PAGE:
Although a change of role can be exciting, there are often several stages in applying for and securing a new job. The most common and important one is the face-to-face interview which provides you with a chance to meet and impress your potential future employer. Whether you are applying for an office job, a sales role or a high-ranking director's position, navigating an interview successfully can often be a mine field. To give you some help, we've put together our Aspinal guide to easy interview etiquette:
One of the first things an interviewer will notice when you walk in a room is your outfit so it's important that it's suitable for the occasion. Unless the company you are interviewing for has a clearly defined dress code, it's safest to opt for smart casual attire. Instead of formal tailoring, opt for something more dressed down such as chinos, a shirt and a blazer if you're a man, and a blouse and a skirt if you're a woman. Never go to an interview wearing jeans, keep your necklines demure, make sure your clothes are ironed and ensure your shoes are polished.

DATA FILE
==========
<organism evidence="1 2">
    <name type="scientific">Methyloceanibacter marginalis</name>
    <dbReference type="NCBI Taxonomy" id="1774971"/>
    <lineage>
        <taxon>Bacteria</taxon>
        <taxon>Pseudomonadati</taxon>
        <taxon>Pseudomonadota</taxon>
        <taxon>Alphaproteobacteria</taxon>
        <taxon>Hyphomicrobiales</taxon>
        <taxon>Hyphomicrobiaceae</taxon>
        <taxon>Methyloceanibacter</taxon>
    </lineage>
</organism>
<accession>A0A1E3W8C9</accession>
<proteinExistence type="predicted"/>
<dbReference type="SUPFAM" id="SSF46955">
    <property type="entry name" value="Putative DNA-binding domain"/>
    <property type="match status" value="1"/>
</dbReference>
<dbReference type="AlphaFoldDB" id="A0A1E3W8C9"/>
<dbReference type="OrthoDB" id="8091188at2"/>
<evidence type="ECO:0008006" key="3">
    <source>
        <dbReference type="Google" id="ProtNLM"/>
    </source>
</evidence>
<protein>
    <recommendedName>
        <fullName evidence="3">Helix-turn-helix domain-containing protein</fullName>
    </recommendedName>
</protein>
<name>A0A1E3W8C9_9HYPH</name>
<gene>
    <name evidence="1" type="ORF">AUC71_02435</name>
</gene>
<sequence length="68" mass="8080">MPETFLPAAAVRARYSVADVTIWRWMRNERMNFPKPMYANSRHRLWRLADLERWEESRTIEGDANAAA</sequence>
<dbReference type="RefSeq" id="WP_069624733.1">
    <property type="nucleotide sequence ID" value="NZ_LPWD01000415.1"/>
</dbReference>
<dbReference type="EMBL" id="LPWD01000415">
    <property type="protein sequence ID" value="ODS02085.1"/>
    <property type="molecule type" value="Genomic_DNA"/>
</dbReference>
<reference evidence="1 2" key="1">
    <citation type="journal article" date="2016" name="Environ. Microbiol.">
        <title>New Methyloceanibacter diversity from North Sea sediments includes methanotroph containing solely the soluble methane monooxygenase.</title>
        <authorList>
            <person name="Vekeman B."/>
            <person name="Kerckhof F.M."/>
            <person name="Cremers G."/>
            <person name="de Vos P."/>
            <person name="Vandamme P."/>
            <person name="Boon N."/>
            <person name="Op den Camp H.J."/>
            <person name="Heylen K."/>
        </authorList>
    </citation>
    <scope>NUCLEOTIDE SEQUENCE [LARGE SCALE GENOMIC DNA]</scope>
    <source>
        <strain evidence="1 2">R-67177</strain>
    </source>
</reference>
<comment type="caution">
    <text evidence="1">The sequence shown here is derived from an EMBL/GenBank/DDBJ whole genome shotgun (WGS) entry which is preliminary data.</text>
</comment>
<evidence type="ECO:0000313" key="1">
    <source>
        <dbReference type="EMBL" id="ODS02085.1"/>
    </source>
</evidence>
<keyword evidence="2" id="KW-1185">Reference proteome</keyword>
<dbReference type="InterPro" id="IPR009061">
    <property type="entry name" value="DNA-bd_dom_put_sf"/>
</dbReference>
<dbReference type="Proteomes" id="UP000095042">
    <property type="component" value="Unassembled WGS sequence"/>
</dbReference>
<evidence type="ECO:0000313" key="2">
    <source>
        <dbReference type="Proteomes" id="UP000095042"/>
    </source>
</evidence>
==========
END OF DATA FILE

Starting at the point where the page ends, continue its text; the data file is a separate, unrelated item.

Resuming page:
Beyond the obvious of being polite and inoffensive, there are many other ways to practise good manners in an interview. Begin by greeting your interviewer with a firm handshake and addressing them by name when you enter the room. Except a beverage if they offer, and try to avoid talking over them or spending too long answering a question. If you have a mobile phone with you, make sure it is on silent and never look at it during your interview.
Turning up late, even with good reason, is always inexcusable. If you expect bad traffic or disrupted public transport routes, factor this in to your travel arrangements or have a contingency plan. Try to arrive around fifteen minutes early so you have time to use the bathroom, have a glass of water, read over your notes and generally collect yourself before your interview.
When in the interview room, remember that your interviewers will be focusing on small things like your body language. Make sure you aren't slouching in your chair, you maintain eye contact with whoever is speaking, and remember to smile. There are a few things you'll need to consider as your interview starts to draw to a close too. Firstly, make sure you have some questions prepared as this will show that you are serious about the position and eager to know more. Secondly, ensure you write to your interviewer to thank them for their time. This can either be an email but a written letter shows more effort.